Organisms exchange substances with their environment AQA AS Biology PART 4 of 5 TOPICS: Mass transport in animals - Heart disease

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Organisms exchange substances with their environment (AQA AS
Biology) PART 4 of 5 TOPICS
Mass transport in animals - Heart disease:
Coronary heart disease is where the arteries supplying the heart with oxygenated blood and nutrients
(coronary arteries) are narrowed causing the blood supply to reduce. This means that the heart has to
work harder to force blood through the narrowed vessels therefore blood pressure increases. The
outcomes can be any of these:
Angina: This is chest pain due to severe shortage of blood to the heart muscle - cells do not
die. The pain only occurs when the person is active and not at rest.
Heart attack (myocardial infarction): This is when a coronary artery is completely blocked by
a thrombus (dried red blood cells). This causes the blood supply to reduce majorly leading to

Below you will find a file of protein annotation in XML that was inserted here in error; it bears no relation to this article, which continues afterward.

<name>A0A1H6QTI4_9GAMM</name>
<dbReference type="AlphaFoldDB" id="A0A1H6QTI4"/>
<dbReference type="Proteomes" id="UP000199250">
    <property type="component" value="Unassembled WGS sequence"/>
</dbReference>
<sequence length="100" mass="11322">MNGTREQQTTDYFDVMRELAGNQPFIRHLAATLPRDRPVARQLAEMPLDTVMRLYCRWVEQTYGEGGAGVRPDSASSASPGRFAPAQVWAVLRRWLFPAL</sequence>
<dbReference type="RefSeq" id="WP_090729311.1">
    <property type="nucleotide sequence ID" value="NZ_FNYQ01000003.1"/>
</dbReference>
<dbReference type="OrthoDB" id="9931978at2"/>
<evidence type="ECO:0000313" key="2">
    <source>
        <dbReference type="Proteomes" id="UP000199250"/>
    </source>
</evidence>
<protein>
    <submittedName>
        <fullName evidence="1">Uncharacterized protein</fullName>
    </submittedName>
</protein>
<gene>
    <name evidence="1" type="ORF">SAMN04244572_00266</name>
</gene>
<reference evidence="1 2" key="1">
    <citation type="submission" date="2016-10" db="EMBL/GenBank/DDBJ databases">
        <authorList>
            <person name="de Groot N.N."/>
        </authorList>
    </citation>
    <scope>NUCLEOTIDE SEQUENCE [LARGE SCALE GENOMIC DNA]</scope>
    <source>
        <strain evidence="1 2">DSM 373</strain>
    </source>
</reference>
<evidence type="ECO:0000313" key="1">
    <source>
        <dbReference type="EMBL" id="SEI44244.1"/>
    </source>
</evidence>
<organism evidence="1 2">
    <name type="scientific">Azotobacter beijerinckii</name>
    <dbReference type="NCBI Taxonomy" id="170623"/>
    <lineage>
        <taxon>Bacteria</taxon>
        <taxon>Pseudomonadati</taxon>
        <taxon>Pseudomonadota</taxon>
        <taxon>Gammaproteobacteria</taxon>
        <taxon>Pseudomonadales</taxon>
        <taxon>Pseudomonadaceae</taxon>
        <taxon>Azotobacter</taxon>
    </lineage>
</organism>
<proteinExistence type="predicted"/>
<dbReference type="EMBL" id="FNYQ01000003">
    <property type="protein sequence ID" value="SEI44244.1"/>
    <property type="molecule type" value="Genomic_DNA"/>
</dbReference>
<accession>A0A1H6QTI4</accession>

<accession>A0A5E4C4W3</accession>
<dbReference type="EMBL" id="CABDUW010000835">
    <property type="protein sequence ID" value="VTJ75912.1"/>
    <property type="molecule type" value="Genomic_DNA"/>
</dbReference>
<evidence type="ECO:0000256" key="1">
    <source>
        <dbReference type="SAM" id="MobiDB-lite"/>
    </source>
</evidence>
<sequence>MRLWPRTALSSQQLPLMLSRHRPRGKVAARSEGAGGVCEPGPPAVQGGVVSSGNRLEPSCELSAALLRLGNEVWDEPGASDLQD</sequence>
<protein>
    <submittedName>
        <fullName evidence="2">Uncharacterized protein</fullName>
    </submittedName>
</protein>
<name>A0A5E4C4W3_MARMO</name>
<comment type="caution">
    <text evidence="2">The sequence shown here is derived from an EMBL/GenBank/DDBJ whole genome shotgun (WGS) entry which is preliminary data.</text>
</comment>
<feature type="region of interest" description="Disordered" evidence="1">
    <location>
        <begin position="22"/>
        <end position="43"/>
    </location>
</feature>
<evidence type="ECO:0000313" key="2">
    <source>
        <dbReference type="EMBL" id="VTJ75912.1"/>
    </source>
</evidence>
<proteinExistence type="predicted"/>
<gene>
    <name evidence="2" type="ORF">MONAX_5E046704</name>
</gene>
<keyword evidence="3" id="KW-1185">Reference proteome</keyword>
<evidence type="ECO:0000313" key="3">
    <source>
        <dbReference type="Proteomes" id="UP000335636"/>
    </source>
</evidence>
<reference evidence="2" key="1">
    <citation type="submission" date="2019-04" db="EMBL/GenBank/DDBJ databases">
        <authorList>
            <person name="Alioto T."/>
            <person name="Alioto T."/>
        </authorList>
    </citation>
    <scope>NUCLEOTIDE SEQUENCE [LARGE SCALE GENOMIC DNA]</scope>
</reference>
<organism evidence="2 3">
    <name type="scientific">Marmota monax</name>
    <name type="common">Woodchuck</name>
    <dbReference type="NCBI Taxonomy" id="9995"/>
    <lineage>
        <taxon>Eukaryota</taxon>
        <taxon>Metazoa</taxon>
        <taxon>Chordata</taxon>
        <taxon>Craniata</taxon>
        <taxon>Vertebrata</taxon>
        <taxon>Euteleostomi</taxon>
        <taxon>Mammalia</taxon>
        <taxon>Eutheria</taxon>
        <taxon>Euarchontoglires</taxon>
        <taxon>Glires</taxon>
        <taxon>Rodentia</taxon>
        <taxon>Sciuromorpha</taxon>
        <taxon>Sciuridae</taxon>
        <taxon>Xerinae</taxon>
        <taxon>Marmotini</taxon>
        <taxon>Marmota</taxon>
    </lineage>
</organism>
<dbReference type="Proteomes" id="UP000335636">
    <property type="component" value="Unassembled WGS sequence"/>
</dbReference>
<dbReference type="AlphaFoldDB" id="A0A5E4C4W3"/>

heart muscle cells dying which is fatal.
Heart failure: Some blockages are not as fatal as the thrombus that leads to heart attacks.
Instead they will lead to weakening of the muscle which means the heart will be less efficient
for pumping. Often there is an accumulation of blood on the right side of the heart creating an
enlargement.
The main cause of coronary heart disease are:
Atherosclerosis: This is where fatty deposits of cholesterol and plaques of white blood cells
block the artery. This deposit may even cause a rupture in the artery walls creating a
thrombus which can break and block arteries in the heart as well as the brain.
Aneurysm: This is where the artery walls weaken causing it to collapse. This means that the
blood pressure is not maintained throughout the artery. Sometimes the weakened walls can
burst as a higher pressure is needed to move the blood leading to severe loss of blood
(haemorrhage). This process which can occur in the brain is more commonly known as stroke.
Smoking is one of the top causes of heart disease.

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